Bloody hell, here we go again! Why the flippety-gibbet are you asking already hard pressed employers to pay more in wages when we have plenty of people who cannot find work in our economy? Make it harder for businesses to employ people and you will have fewer jobs and even more unemployment - exactly what we don't want as we try and get our shit together after a colossal recession which is still blowing its icy wind across our land.

Stop to think for a moment - why are British jobs being exported to the developing world? Is it because there is a fundamental failure with the British workforce, or could it be that it is cheaper to get Johnny Foreigner to do intensive manual labour? Now, take it one step further - what will be the effect on the low skilled / easily exported jobs that we do still do if you hike up the workforce’s wages by 20%? Now ask yourself if that outcome is beneficial to Britain or not. Bingo, we are now on the same page!

Now, let’s crunch some numbers. If you work a 40 hour week and earn £7.45 you will be pay almost £2.5k per year in tax. Your take home pay (after tax) will be around £13k.

If you currently earn £6.19 per hour and work a 40 hour week you will earn around £13k per year BEFORE tax.

It is therefore true to say that if you were on the current minimum wage but didn't have to pay tax you would be earning (more or less) the living wage. It therefore follows that the thing that impoverishes you in a minimum wage job is the fact that you have to pay tax.

The answer to the problem, without causing further unemployment, is to stop taxing the lowest paid and to let them keep more of the money that they have earned.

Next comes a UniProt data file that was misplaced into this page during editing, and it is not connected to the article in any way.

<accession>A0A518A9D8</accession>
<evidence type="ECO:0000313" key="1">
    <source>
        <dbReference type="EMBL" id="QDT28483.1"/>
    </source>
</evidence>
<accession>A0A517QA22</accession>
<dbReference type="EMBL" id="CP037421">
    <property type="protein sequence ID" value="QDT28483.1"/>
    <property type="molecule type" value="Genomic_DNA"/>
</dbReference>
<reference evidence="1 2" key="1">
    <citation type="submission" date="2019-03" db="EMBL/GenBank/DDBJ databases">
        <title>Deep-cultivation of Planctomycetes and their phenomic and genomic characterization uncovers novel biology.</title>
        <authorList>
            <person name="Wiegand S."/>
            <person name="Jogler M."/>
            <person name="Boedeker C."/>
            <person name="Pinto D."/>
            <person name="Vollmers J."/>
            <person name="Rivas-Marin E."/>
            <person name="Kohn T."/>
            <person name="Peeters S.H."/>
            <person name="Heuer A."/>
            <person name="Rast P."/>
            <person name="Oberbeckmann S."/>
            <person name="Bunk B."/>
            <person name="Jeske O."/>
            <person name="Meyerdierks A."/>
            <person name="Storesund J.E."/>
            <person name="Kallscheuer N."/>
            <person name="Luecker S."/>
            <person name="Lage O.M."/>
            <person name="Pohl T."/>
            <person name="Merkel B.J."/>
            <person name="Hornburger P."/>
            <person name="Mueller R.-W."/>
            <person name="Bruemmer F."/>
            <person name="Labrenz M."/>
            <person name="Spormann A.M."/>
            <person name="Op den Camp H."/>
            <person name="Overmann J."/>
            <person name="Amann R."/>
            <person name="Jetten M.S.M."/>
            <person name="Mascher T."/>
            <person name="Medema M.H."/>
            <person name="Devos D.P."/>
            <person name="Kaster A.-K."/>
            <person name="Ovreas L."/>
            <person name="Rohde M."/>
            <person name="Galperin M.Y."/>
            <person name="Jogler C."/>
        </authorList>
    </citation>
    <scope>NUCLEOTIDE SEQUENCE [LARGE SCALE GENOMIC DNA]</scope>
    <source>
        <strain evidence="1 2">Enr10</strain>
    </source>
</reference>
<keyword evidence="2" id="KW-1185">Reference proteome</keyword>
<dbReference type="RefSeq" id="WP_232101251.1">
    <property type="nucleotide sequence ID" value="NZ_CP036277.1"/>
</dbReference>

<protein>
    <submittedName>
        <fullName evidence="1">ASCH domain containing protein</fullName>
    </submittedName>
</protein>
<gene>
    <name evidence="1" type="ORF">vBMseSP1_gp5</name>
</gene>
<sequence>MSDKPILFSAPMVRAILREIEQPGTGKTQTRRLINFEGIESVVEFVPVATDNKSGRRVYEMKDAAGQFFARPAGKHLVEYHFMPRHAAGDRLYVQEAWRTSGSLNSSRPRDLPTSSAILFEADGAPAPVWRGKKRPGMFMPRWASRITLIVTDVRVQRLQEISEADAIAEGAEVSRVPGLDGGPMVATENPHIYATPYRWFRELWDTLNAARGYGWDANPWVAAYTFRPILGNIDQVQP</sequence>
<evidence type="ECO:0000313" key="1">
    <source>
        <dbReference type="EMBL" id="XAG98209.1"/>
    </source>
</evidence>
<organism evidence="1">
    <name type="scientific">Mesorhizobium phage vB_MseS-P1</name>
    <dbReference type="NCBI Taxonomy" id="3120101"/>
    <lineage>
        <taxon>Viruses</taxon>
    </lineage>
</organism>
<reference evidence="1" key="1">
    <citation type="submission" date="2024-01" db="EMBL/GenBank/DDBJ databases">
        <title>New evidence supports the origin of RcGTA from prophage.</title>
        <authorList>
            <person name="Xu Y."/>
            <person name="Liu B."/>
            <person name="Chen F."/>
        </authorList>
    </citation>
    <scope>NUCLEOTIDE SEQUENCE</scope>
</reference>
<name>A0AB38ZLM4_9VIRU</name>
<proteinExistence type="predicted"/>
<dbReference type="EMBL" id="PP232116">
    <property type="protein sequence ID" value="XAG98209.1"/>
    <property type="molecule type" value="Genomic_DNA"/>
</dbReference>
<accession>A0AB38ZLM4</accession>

Making the personal allowance £13k would achieve this at a stroke. That Miliband can't see this confirms that the myopic tit is too fond of authoritarian solutions to problems that the state causes.

Brycie Wed 07-Nov-12 03:05:28

"myopic tit"

that's awfully good

I should say something intelligent about the rest of your post but I do like myopic tit

CogitoErgoSometimes Wed 07-Nov-12 08:12:24

"all Labour did was rename them and rejig the criteria a bit"

That rejigged criteria meant that families on incomes up to £55k qualified for benefits (Child Tax Credit). I think that went well beyond rejigging and well into the realms of cash bribery...

Brycie Wed 07-Nov-12 08:27:37

It's crazy that you be on that much money and recieve benefits. Just tax people less, isn't it.

So whatever the dependency, OP, it was created by Labour.

Sparrowp Thu 08-Nov-12 15:41:52

The good thing about making the personal allowance 13,000 is that it will apply to everyone who earns up to £100,000 a year! yay tax break for everyone.

Unless you're a mum who works part time. You don't get the living wage until you work full time, you lazy bums.